Employees have a wide range of needs in the workplace. Some are the absolute basics that need to be met in order for somebody to stay in their job. Other needs are what allow employees to not just survive, but thrive in the workplace. But if those basic needs aren’t being met, then those higher level needs are suddenly a whole lot less meaningful.
If at this point you’re thinking, “Kari, this sounds an awful lot like Maslow’s hierarchy of needs…”, well, you’re not wrong. But whereas Maslow was dealing with the whole self, I’m really looking at just how we exist in the workplace.
So I put together my own pyramid – Kari’s Hierarchy of Workplace Needs.
The most fundamental two levels, compensation and safety, are the absolute baseline of what an employee needs to remain in their job. The next three levels, work/life balance, meaningful work, and a supportive team, are where employees are able to become truly engaged with their work. The topmost level is the fun, shiny stuff that employers like to talk up and where start ups like to pull out all the stops.
For each of these levels, there will be a whole lot of individual variability in what it looks like for somebody’s needs to be met. It will depend on the individual what it looks like when those needs are barely met versus comfortably met. A single person who loves living with roommates is going to have vastly different compensation needs than the breadwinner of a family of four. A person who prioritizes hobbies and travel is going to have different work/life balance needs than somebody who loves nothing more than to throw themselves intensely into their job.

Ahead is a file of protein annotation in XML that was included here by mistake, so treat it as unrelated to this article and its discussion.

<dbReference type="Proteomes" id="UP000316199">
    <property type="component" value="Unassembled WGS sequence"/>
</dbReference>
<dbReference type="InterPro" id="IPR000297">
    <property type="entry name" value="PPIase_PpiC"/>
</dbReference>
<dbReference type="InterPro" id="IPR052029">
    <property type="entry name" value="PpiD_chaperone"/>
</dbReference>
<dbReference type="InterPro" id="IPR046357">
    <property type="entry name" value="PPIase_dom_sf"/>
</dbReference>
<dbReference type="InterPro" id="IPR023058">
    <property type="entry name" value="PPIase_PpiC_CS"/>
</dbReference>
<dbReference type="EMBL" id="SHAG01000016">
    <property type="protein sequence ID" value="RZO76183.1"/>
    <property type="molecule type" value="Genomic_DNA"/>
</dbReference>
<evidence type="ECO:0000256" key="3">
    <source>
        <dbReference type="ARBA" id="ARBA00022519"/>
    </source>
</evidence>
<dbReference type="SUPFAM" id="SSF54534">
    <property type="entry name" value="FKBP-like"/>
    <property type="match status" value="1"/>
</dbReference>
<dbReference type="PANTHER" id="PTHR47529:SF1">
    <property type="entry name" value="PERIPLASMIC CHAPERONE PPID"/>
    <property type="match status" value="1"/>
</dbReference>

What is consistent is that somebody is not going to be motivated by needs higher on the pyramid if their more fundamental needs are not being met. And similarly, once a fundamental need has been comfortably met, focusing on that level isn’t going to be further motivating.
An employee who is falling behind on bills is not going to stay in their role simply because they adore their co-workers. If an employee is well-paid but bored out of their mind, throwing more money at them is not going to make them more engaged.
And this is where employee engagement and employee recognition programs can fall flat. You have to understand where your opportunities are as an employer. What is the lowest level of the pyramid where employees’ needs are being barely met, or perhaps not met at all? That is where you want to focus your efforts. If you miss the mark on that, the best case scenario is that you’ve wasted resources. At worst, you’ve come across as tone-deaf and managed to drive your employees to further disengage.
As you’re building your engagement plan, be mindful of the pyramid. It will guide you to the most impactful actions. The actions that help your employees feel truly heard, valued, and engaged. And when that happens? Everybody wins.